By Brad Carroll
EAST RUTHERFORD, N.J. - The New York Jets' loss to the Detroit Lions Sunday was about as bad as it gets. The offense was its typical ineffective self, low-lighted by bad quarterback play, turnovers and questionable game-management decisions by the coaching staff. The defense couldn't come up with a big stop when it mattered most, with not only the secondary playing horrible, but the front seven struggling to get the team off the field with all the momentum on their side.
It was a horrible day for the Jets, which dropped to 1-3 with a 24-17 loss. The season is officially on the brink of disaster, as the Jets will be heavy underdogs the next three weeks, against San Diego, Denver and New England, meaning this could have been the game that destroyed the season.
Here are those that were responsible for the Jets' loss, as we hand out Game Falls, and a couple of players who deserve Game Balls.
Rex Ryan: There's a lot to like about Ryan as the Jets head coach. But his flaws are coming to the surface now more than ever. Ryan refuses to even entertain the notion that Smith isn't the quarterback he thinks he could become. Smith is terrible, we all know it, and has little to no chance of every becoming a true franchise quarterback. He proved it yet against Sunday. But Ryan is blinded by some misplaced loyalty to continue to name him the starter without even looking at the game tape, as he did after Sunday's game. Ryan also is committed to having a three running back rotation, even if it means putting the best running back on the team on the bench for long stretches. Ivory had 51 yards rushing on the first drive of the game, then didn't play the next two series, and had just eight carries the rest of the way. That's another example of Ryan being clueless as to what is happening with the offense. On defense, I'm not sure if he understands how bad his secondary is. Worse, on fourth and two from their own 24, Ryan chose to punt with 3:49 to go and down seven. He trusted his defense to make a stop. Of course, the defense didn't make a stop. Do they ever in a big moment? The Lions got two first downs on that drive and ended the game. Blind loyalty just might get Ryan fired.
Geno Smith: After a horrible day on the field Sunday, Smith made things even worse by cursing out a fan on his way into the locker room after the game. It shows a crack in Smith's seemingly cool demeanor, proving he is starting to let his bad play and the crowd's reaction to it get to him. Smith had to hear the fans boo him in the player introductions and then chant for Michael Vick when he continually missed open receivers and turned the ball over twice in the game. The fans have turned on Smith because they realize he can't play. Smith went 17-for-33 for just 209 yards with a touchdown, interception and lost fumble. Smith couldn't even run the ball effectively against Detroit. The coaches and players might not get it, but Smith is done as a starting quarterback.
Entire Defense: After the Jets cut the Lions lead to 17-10 midway through the third quarter on a Smith to Eric Decker pass, the defense came on the field with Detroit starting on its own 10. The crowd was the loudest they have been in some time, finally showing some life as their team did in a big moment in the game. On third and 10, the Lions converted. On third and nine, the Lions converted. On third and two, the Lions converted. Fourteen plays, 90 yards and 7:32 later, the Lions pushed the lead back up to 14 as the fourth quarter got underway. For as good as the Jets front seven is, when there is a big moment in a game, there is no pressure, there is no game-changing turnover, there is just momentum-crushing moments. The Jets secondary is terrible, which just means the front seven needs to play ever better than they already do. They didn't in several key moments Sunday, including the one discussed above late in the game. And biggest of all, the Jets simply can't get a turnover, with no interceptions and two fumble recoveries in four games.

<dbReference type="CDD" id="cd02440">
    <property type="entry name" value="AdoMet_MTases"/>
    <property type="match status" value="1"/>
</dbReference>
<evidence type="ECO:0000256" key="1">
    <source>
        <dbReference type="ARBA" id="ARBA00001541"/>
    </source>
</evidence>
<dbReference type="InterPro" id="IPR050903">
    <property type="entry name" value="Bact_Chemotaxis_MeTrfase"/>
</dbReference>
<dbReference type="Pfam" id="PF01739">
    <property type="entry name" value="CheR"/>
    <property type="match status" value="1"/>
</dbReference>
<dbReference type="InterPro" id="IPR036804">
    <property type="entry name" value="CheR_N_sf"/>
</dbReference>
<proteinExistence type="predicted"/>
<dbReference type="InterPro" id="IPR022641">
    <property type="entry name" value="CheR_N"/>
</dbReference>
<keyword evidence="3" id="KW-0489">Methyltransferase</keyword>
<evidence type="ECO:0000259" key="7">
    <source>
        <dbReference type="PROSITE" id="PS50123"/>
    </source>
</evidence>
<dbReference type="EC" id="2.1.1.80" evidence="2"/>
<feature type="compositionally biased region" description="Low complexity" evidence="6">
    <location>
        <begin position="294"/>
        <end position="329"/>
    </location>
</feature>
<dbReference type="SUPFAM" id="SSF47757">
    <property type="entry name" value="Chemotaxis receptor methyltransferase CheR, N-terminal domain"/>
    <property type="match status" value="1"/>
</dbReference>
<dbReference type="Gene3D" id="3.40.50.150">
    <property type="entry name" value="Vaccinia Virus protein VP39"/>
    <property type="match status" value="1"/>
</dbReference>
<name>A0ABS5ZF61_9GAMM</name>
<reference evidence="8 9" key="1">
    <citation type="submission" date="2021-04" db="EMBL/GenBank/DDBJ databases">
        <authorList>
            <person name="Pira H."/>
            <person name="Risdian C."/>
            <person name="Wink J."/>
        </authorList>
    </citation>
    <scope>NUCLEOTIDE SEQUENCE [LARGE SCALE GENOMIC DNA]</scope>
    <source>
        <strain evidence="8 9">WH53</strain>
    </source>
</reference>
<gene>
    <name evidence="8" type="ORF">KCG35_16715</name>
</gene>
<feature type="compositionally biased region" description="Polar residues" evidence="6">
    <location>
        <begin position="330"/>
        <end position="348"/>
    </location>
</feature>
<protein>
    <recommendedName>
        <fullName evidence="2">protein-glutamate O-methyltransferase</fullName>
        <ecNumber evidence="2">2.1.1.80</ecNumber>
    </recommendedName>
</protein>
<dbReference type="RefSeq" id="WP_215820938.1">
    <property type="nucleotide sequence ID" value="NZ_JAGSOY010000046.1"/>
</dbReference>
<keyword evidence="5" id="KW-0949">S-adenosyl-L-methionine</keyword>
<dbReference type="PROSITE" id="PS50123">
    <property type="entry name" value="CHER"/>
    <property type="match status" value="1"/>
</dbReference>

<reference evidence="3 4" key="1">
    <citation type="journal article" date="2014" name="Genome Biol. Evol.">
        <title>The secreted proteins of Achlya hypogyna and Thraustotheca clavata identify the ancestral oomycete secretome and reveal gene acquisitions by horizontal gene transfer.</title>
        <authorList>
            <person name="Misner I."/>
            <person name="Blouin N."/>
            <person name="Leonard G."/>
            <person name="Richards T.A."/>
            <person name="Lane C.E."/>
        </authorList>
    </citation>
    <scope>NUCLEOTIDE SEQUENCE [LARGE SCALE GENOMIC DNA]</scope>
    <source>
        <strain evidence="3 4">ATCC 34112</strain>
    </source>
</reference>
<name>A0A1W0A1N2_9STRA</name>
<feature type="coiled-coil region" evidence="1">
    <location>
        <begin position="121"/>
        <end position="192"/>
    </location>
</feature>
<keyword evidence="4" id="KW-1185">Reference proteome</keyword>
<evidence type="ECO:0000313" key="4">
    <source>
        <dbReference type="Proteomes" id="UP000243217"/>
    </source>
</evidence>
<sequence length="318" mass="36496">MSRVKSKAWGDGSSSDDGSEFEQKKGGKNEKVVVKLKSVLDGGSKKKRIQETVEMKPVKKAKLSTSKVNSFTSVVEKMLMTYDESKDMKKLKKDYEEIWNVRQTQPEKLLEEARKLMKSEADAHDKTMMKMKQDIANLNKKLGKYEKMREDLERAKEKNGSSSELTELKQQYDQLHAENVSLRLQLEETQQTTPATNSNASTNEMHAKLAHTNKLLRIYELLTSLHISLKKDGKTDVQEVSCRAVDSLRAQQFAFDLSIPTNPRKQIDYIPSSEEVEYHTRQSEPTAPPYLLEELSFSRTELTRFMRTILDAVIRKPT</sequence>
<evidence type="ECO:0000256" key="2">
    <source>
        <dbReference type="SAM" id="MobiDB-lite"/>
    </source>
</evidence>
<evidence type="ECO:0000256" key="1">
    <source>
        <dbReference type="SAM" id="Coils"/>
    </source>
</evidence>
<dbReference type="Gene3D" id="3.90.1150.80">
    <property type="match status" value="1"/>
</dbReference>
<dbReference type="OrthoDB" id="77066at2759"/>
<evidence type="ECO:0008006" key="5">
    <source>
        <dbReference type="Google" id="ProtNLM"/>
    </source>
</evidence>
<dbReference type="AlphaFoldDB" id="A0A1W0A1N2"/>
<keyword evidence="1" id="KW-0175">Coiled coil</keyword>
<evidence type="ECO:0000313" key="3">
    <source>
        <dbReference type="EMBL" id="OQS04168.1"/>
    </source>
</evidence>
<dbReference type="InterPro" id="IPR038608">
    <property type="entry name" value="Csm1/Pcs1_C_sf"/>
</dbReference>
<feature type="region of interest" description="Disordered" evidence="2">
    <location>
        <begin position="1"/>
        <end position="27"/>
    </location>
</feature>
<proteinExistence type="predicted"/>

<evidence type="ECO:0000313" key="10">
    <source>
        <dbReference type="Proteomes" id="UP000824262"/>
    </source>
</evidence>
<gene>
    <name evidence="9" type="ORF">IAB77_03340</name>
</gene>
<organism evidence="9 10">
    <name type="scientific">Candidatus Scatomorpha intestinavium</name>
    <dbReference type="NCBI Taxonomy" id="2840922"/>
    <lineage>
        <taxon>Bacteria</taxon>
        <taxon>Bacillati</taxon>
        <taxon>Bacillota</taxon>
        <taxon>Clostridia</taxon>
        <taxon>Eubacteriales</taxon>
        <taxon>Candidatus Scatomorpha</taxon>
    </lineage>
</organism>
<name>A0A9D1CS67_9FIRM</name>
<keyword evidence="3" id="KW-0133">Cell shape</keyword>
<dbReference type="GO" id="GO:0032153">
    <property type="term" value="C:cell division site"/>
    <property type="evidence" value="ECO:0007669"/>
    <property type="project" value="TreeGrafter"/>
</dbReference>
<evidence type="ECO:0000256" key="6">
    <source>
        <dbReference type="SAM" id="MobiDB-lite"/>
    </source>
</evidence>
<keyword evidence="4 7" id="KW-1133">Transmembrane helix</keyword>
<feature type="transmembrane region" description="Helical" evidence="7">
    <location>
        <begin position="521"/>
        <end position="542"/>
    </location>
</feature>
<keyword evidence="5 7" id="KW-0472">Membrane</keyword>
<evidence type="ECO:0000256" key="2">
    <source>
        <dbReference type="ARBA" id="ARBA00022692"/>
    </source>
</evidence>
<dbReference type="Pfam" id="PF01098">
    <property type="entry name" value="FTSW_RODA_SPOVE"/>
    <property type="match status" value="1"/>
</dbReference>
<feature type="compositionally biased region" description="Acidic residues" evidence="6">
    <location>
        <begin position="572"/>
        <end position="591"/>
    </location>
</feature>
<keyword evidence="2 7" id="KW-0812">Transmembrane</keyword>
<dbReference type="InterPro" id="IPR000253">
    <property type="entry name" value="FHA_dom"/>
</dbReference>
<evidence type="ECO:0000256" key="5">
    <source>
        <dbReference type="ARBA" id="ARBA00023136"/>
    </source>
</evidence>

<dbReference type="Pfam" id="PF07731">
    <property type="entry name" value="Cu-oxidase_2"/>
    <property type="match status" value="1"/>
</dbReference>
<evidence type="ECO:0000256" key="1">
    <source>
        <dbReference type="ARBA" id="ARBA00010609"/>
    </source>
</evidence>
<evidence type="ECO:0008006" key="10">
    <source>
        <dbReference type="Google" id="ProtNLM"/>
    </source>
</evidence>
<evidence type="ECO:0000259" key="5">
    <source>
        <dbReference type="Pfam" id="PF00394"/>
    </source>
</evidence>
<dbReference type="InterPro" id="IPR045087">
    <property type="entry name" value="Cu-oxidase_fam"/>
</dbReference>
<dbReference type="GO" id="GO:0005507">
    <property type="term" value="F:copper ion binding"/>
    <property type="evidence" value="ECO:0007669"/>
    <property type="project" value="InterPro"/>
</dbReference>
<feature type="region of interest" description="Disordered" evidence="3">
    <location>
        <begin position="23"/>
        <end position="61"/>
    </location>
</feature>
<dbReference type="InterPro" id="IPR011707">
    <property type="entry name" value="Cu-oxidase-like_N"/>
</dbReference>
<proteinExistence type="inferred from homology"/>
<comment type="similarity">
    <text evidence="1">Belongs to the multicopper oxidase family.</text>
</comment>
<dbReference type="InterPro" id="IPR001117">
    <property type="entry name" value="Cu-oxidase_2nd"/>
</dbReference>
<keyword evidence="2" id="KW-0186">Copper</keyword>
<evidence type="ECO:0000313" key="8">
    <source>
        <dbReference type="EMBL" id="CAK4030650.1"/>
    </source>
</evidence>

Calvin Pryor: If you listen to all the talk about Pryor from the coaching staff, the Jets drafted him mainly because he is a hard-hitting safety. The big problem with that is nobody around the league, not the Jets of course, cares anymore about hard-hitting safeties because they aren't valuable. Safeties who can cover are the rage because of how offenses attack the defense nowadays. Pryor can't cover. He proved that against the Packers and he proved it again Sunday against Detroit. He takes horrible angles on tackles, he can't judge where a receiver or the ball is going, and he looks terrible because of it. He injured his quad after taking a helmet to the leg and was lost for the game, but wasn't missed. The Jets better hope he develops into a player they envision, a complete safety rather than a guy who might get five times a season to make a hard hit. At least I hope that's what they envision.
Greg Salas: He had two catches for a team-high 60 yards, showing big-play ability the Jets don't have on offense. The Jets should put Salas in the starting lineup opposite Decker and have Jeremy Kerley in the slot. David Nelson can be the fourth receiver. Maybe the Jets can finally develop a young receiver into a star. Why not at least try?
Muhammad Wilkerson: He's the best player on the Jets and one of the best players in football. He had eight tackles, 1.5 sacks and hit the quarterback three times Sunday against Detroit.
Jace Amaro: He finally made an impact on the game, catches five passes for 58 yards, including a 21-yard pass play. The Jets need to find all the playmakers they can on offense, so Amaro should be given a lot more opportunities to do just that.